- Poster presentation
- Open Access
Coronary endothelial function using 3T MRI is inversely related to body mass index
© Hays et al; licensee BioMed Central Ltd. 2012
- Published: 1 February 2012
- Coronary Blood Flow
- Significant Inverse Relationship
- Normal Weight Group
- Isometric Handgrip
- Coronary Endothelial Function
Using 3T MRI combined with isometric handgrip exercise to quantify coronary endothelial-dependent vasoreactivity, we observed significantly reduced coronary EndoFx in overweight/obese individuals compared to normal weight adults and detected a significant inverse relationship between BMI and % CSA, a measure of endothelial independent vasoreacivity.
Although obesity is a known risk factor for future cardiovascular events , its relationship to coronary endothelial function, which is impaired in early atherosclerosis, is not completely understood. By means of previously described non-invasive 3T MRI methods combined with isometric handgrip to assess endothelial-dependent coronary vasoreactivity , we sought to test the hypothesis that coronary endothelial function (EndoFx) is reduced in obese, non-diabetic individuals when compared to healthy non-obese volunteers and that body mass index (BMI) is inversely related to EndoFx.
14 overweight and obese non-diabetic adults defined as BMI >25 (BMI=32.3±4.4, mean±SD, 9 women) and 10 healthy non-overweight adults (BMI=22.9±2.8, 7 women) with no history of cardiovascular disease or risk factors were imaged using a 3T MRI scanner (Achieva, Philips, Best, NL) and a 32-element cardiac coil for signal reception. To measure endoFx, spiral coronary MRI was performed before and during isometric handgrip exercise, an endothelial-dependent stressor, and coronary cross-sectional area (CSA) and coronary blood velocity (CV) changes were measured and coronary blood flow (CBF) calculated as previously reported .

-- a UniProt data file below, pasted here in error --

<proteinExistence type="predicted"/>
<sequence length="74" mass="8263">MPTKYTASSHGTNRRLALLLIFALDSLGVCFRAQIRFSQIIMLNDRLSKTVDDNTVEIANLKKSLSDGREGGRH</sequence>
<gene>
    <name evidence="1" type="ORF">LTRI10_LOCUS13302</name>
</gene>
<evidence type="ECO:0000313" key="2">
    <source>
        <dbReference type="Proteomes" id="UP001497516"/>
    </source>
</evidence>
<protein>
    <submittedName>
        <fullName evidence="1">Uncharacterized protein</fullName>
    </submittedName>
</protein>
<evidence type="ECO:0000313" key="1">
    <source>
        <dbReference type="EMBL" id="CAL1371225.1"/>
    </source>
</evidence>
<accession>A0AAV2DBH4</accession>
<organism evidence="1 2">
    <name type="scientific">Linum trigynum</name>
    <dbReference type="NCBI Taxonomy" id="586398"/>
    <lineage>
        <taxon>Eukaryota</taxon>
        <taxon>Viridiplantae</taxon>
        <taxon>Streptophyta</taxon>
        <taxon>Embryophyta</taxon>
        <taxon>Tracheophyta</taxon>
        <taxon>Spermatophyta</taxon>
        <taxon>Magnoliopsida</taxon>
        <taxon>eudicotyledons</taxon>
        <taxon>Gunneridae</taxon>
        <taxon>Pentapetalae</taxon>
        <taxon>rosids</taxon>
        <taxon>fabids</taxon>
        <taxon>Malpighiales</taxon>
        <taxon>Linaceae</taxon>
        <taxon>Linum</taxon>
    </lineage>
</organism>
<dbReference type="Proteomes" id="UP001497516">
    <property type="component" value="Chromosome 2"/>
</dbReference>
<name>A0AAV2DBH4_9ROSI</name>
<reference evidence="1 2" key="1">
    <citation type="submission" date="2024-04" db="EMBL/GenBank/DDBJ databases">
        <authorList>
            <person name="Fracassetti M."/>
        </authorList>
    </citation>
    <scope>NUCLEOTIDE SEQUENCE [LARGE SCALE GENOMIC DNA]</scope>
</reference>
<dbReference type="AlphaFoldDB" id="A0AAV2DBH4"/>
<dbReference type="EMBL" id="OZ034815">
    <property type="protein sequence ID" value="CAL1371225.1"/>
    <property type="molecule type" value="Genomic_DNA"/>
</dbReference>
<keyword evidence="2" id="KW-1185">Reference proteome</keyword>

17 coronary arteries in the overweight patients and 10 coronaries in the normal weight group had adequate image quality for coronary EndoFx measurements. There was no significant difference in mean age between the healthy (50±10.2 years) and overweight/obese group (53±9.9 years, p=0.83). The stress-induced change in CSA was significantly higher in healthy non-obese adults (12.1±11.9%) than in the obese individuals (2.2±7.7%, p=0.02). Although there was a trend toward lower CBF change with stress in the obese group (17.4±32.5%) compared to the healthy group (30.0±27.1%, p=0.21), it was not statistically significant, and there was no difference in % CV change between the two groups (healthy: 14.7±13.2%, obese: 13.3±24.8, p=0.69). In the entire population, we detected a significant inverse relationship between BMI and % CSA change with stress (r=-0.53, p=0.004, see Fig 1).
Using 3T MRI combined with isometric handgrip exercise to quantify coronary endothelial-dependent vasoreactivity, we observed significantly reduced coronary EndoFx in overweight/obese individuals compared to normal weight adults and detected a significant inverse relationship between BMI and % CSA. The present findings demonstrate that it is possible to non-invasively evaluate coronary EndoFx in this population and that obesity is significantly related to coronary endothelial dysfunction. This noninvasive MR approach permits the serial study of EndoFx in obese patients and may offer important insights into risk stratification or the effects of therapeutic or lifestyle interventions on obesity.
NIH/NHLBI (ROI-HL084186), Reynolds Foundation and American Heart Association.
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